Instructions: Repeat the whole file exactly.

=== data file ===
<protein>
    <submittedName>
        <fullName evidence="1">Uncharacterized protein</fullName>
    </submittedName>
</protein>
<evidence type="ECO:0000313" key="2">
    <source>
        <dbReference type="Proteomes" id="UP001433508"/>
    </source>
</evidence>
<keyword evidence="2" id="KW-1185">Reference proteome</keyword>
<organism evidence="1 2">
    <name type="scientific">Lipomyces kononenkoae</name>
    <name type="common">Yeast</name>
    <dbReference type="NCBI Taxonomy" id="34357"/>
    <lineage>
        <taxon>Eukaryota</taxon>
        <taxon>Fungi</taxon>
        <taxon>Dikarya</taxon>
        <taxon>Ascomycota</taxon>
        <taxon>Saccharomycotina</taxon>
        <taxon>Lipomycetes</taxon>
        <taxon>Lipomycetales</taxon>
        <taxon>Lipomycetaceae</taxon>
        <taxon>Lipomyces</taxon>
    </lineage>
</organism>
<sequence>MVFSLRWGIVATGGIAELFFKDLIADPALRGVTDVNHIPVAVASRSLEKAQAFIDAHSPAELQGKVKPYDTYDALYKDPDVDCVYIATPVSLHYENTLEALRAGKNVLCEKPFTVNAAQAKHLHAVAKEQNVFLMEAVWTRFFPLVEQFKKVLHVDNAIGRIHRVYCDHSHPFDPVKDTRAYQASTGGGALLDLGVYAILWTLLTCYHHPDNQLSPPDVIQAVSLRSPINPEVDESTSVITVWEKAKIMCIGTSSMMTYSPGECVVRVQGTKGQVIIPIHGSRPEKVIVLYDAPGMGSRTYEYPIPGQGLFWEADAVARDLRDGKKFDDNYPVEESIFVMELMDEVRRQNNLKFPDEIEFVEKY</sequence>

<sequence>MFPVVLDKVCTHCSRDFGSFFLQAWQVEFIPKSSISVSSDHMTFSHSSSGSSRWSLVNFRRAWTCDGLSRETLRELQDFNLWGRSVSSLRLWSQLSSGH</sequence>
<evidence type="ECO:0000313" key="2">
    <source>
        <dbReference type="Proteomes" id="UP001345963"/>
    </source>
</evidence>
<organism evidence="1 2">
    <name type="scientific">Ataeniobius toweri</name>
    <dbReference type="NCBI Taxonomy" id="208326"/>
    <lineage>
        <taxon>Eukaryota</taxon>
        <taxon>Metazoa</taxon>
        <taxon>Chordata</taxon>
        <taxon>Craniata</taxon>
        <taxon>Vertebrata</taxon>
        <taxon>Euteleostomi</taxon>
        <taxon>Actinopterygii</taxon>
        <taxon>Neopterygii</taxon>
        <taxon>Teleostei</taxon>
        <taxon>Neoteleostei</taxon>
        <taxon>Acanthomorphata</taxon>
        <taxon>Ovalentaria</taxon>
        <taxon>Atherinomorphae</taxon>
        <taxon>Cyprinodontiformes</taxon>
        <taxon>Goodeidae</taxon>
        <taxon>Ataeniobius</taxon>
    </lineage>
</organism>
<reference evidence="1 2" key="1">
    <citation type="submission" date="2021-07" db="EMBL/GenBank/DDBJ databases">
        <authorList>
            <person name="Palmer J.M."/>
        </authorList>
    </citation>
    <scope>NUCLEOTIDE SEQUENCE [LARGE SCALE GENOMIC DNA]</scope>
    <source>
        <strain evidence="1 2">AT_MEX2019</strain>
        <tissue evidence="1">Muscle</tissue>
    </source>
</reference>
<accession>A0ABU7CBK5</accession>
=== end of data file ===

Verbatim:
<protein>
    <submittedName>
        <fullName evidence="1">Uncharacterized protein</fullName>
    </submittedName>
</protein>
<evidence type="ECO:0000313" key="2">
    <source>
        <dbReference type="Proteomes" id="UP001433508"/>
    </source>
</evidence>
<keyword evidence="2" id="KW-1185">Reference proteome</keyword>
<organism evidence="1 2">
    <name type="scientific">Lipomyces kononenkoae</name>
    <name type="common">Yeast</name>
    <dbReference type="NCBI Taxonomy" id="34357"/>
    <lineage>
        <taxon>Eukaryota</taxon>
        <taxon>Fungi</taxon>
        <taxon>Dikarya</taxon>
        <taxon>Ascomycota</taxon>
        <taxon>Saccharomycotina</taxon>
        <taxon>Lipomycetes</taxon>
        <taxon>Lipomycetales</taxon>
        <taxon>Lipomycetaceae</taxon>
        <taxon>Lipomyces</taxon>
    </lineage>
</organism>
<sequence>MVFSLRWGIVATGGIAELFFKDLIADPALRGVTDVNHIPVAVASRSLEKAQAFIDAHSPAELQGKVKPYDTYDALYKDPDVDCVYIATPVSLHYENTLEALRAGKNVLCEKPFTVNAAQAKHLHAVAKEQNVFLMEAVWTRFFPLVEQFKKVLHVDNAIGRIHRVYCDHSHPFDPVKDTRAYQASTGGGALLDLGVYAILWTLLTCYHHPDNQLSPPDVIQAVSLRSPINPEVDESTSVITVWEKAKIMCIGTSSMMTYSPGECVVRVQGTKGQVIIPIHGSRPEKVIVLYDAPGMGSRTYEYPIPGQGLFWEADAVARDLRDGKKFDDNYPVEESIFVMELMDEVRRQNNLKFPDEIEFVEKY</sequence>

<sequence>MFPVVLDKVCTHCSRDFGSFFLQAWQVEFIPKSSISVSSDHMTFSHSSSGSSRWSLVNFRRAWTCDGLSRETLRELQDFNLWGRSVSSLRLWSQLSSGH</sequence>
<evidence type="ECO:0000313" key="2">
    <source>
        <dbReference type="Proteomes" id="UP001345963"/>
    </source>
</evidence>
<organism evidence="1 2">
    <name type="scientific">Ataeniobius toweri</name>
    <dbReference type="NCBI Taxonomy" id="208326"/>
    <lineage>
        <taxon>Eukaryota</taxon>
        <taxon>Metazoa</taxon>
        <taxon>Chordata</taxon>
        <taxon>Craniata</taxon>
        <taxon>Vertebrata</taxon>
        <taxon>Euteleostomi</taxon>
        <taxon>Actinopterygii</taxon>
        <taxon>Neopterygii</taxon>
        <taxon>Teleostei</taxon>
        <taxon>Neoteleostei</taxon>
        <taxon>Acanthomorphata</taxon>
        <taxon>Ovalentaria</taxon>
        <taxon>Atherinomorphae</taxon>
        <taxon>Cyprinodontiformes</taxon>
        <taxon>Goodeidae</taxon>
        <taxon>Ataeniobius</taxon>
    </lineage>
</organism>
<reference evidence="1 2" key="1">
    <citation type="submission" date="2021-07" db="EMBL/GenBank/DDBJ databases">
        <authorList>
            <person name="Palmer J.M."/>
        </authorList>
    </citation>
    <scope>NUCLEOTIDE SEQUENCE [LARGE SCALE GENOMIC DNA]</scope>
    <source>
        <strain evidence="1 2">AT_MEX2019</strain>
        <tissue evidence="1">Muscle</tissue>
    </source>
</reference>
<accession>A0ABU7CBK5</accession>